system. 10 He sold fish to islands throughout the
Caribbean and brought box upon box of
sugar from Havana to Hamburg, Amsterdam,
and Bremen. On the way, he also profited from
moving enslaved Africans between Caribbean
islands (cat. 36-39). In 1791, for instance,
Thorndike and his partner Moses Brown—not
the famous Rhode Island merchant, but another
Beverly native—instructed Thorndike's cousin on
the Schooner Two Friends to "purchase from five
to fourteen good negroes " in Cap Frangais (now
Cap Haitian) and sell them in Havana where,
depending on their profitability, he should "vest
in sugar, cotton, or hides." 11 On this ship, by
27 April 1792, Nicholas Thorndike had sold 10
slaves for 236 dollars each and purchased 40
boxes of sugar, 2,217 barrels of Molasses, 20 jars
of honey, 1 ton of logwood, and 50 dryed hides, 12
5 Carl Ostrowski, Books, Maps, and Politics: A Cultural History of the Library of Congress, 17S3-1S61 (Amherst: University of
Massachusetts Press, 2004), 87.
6 John Kirkland to Edward Everett, 12 September 18117, Pap* of Edward Everett, 1807-1864, UAI 15.884, Box 2. Harvard
University Archives: Edward Everett to Rev. S. C. TlatAer at Moulins, Paris, 9 November 1817. Edward Everett letterbook
and journal [photocopies], 1815-1842, Ms. N-2226, 235. Massachusetts Historical Society.
7 Edward Everett to John Thornton Kirkland, 25 January 1818. Edward Everett letterbook and journal [photocopies],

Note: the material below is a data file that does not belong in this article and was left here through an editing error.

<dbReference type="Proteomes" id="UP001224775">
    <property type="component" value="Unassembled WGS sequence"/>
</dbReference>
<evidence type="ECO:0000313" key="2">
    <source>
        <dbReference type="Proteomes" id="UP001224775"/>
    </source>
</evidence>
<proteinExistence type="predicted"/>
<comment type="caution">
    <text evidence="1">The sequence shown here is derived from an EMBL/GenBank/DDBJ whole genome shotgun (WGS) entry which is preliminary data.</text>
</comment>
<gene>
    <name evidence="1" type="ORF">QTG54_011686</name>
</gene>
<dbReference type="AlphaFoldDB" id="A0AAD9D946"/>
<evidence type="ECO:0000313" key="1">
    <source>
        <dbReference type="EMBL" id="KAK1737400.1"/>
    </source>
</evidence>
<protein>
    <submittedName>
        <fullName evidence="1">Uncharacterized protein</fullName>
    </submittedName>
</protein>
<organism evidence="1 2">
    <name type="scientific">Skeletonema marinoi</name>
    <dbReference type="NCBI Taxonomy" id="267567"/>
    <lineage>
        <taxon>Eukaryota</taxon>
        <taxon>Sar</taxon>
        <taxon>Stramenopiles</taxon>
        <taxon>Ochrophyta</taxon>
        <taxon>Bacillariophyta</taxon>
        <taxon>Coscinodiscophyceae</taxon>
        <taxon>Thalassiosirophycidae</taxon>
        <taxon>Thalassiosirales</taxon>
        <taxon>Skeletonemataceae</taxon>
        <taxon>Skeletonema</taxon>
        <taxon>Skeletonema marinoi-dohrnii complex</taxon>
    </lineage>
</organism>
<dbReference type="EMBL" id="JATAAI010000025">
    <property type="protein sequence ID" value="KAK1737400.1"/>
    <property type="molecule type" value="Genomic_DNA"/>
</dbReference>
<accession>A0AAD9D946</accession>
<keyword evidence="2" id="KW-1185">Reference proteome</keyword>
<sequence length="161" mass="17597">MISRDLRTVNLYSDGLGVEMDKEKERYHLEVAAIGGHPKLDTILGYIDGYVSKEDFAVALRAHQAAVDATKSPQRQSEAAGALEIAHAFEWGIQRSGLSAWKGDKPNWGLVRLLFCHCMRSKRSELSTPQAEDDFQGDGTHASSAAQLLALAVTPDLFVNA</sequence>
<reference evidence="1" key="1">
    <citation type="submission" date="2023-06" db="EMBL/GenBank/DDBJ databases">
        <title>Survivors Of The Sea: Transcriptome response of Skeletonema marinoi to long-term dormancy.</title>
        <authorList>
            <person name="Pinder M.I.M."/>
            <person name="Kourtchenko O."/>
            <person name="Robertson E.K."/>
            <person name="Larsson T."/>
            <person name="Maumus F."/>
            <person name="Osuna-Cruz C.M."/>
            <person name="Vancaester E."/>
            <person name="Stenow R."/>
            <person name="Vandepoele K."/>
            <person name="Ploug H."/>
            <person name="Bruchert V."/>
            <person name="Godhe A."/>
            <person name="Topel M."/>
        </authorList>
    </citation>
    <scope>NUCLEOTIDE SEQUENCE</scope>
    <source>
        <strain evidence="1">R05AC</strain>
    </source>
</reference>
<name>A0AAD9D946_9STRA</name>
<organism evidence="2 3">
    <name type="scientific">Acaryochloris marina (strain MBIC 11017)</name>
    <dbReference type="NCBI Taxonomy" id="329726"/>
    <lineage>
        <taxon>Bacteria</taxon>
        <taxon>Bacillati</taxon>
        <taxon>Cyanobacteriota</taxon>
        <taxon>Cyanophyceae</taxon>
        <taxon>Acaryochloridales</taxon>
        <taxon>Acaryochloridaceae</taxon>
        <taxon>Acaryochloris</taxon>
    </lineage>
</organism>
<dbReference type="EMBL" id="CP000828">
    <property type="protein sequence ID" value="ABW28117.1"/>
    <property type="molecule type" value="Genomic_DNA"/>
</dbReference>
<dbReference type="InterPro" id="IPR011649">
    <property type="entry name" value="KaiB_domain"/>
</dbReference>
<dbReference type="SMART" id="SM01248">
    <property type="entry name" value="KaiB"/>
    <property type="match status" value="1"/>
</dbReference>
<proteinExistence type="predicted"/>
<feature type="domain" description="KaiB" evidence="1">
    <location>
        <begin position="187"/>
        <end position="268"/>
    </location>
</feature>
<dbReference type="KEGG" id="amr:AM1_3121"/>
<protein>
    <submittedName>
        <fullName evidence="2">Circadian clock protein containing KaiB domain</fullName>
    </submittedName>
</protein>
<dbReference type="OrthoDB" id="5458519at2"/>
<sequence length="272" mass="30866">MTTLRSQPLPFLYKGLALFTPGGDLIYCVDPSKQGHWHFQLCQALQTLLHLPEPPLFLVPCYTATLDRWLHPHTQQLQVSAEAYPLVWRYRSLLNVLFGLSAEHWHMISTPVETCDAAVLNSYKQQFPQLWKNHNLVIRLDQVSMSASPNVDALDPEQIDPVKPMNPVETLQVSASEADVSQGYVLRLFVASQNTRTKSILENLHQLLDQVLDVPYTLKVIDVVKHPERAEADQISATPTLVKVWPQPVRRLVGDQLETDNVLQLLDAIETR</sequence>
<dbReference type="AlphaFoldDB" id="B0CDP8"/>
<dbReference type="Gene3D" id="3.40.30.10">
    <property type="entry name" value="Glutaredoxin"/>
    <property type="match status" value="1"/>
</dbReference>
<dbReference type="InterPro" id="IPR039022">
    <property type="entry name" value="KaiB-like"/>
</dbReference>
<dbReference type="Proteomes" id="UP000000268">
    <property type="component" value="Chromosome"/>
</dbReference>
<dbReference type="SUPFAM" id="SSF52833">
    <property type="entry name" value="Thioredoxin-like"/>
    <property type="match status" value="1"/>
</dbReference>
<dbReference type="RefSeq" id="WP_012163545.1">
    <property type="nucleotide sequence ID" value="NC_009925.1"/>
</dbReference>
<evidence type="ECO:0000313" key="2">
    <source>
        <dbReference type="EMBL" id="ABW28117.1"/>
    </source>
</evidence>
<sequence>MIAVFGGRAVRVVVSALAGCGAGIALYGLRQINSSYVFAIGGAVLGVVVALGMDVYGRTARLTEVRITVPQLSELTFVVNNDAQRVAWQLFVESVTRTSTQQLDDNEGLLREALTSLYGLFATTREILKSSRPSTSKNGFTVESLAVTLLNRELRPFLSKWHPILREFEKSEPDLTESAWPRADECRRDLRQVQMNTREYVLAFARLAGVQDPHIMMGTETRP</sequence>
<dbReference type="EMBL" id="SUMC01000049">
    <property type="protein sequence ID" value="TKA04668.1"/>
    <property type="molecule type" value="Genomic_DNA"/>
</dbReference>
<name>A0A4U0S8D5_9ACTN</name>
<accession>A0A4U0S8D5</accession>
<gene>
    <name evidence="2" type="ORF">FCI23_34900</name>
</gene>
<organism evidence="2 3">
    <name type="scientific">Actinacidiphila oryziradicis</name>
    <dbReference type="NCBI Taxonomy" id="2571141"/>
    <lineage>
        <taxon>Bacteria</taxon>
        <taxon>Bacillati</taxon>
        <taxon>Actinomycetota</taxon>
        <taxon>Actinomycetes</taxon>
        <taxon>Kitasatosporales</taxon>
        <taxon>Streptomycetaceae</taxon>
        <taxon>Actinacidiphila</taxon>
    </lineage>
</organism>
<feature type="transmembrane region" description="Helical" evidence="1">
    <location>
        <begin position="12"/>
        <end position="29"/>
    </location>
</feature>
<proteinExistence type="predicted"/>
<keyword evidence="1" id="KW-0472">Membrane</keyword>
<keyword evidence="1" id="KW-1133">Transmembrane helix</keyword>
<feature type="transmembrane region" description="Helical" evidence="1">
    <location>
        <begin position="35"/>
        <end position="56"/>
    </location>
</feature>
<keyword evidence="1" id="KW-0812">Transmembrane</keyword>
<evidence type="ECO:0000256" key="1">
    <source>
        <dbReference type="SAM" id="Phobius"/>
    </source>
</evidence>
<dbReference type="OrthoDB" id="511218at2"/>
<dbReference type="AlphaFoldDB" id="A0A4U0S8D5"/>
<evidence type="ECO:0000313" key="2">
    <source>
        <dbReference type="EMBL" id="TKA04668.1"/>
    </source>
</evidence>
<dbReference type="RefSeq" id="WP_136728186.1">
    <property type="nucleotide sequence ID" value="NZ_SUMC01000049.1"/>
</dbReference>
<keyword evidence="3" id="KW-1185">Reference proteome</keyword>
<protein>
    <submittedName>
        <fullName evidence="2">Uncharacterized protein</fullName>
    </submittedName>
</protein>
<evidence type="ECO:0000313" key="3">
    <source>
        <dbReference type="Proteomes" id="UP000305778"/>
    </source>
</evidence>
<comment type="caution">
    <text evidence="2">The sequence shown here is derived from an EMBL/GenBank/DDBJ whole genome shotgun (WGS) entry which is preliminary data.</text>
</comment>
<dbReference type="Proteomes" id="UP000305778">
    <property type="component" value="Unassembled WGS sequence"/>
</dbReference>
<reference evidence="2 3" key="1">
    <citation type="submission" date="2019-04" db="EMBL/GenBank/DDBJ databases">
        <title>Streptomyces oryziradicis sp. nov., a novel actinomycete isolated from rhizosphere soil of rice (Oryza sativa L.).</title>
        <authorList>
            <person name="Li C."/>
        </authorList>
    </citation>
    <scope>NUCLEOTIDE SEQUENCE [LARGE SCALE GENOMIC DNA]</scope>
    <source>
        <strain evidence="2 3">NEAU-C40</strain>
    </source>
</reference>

1815-1842, Ms. N-2226, 251-2. Massachusetts Historical Society.
8 Ostrowski, Books, Maps, and Politics, 87; Edward Everett to A. H. Everett, Rome, 16 November 1818. Edward Everett letter
book, 1818-1819. Houghton f MS Am 1742, 14. Houghton Library: John Quincy Adams, Worthington Chauncey Ford, and
Worthington Chauncey Ford. Writings of John Quincy Adams. Volume 6. (New York: The Macmillan Company, 1913), 227,
9 Pitcairn, Blffldi.e'S& co to Israel Thorndike, 11 August 1818. Harvard University Archives UAIII 50.28.18.
10 For the two thorough accounts of Thorndike's life, see John Douglas Forbes, Israel Thorndike. Federalist Financier (New
York: Published for the Beverly Histarfeal Society by Exposition Press, 1953); Timothy H. Kistner, Federalist Tycoon: The
Life and Times of Israel Thorndike (Lanham, MD: University Press of America, 2015).
11 Orders to Capt. Nicholas Thorndike signed by Israel Thorndike and Moses Brown, 4 October 1791. Doc 18460. Beverly
18 Account of BrownSM Thorndike with N. Thorndike, 27 April 1792. Doc 18488. Beverly Historical Society. The voyages
appear with these two ports in Slam Trade to Havana, Cuba, 1790-1820, compiled by Herbert S. Klein, https://www.disc.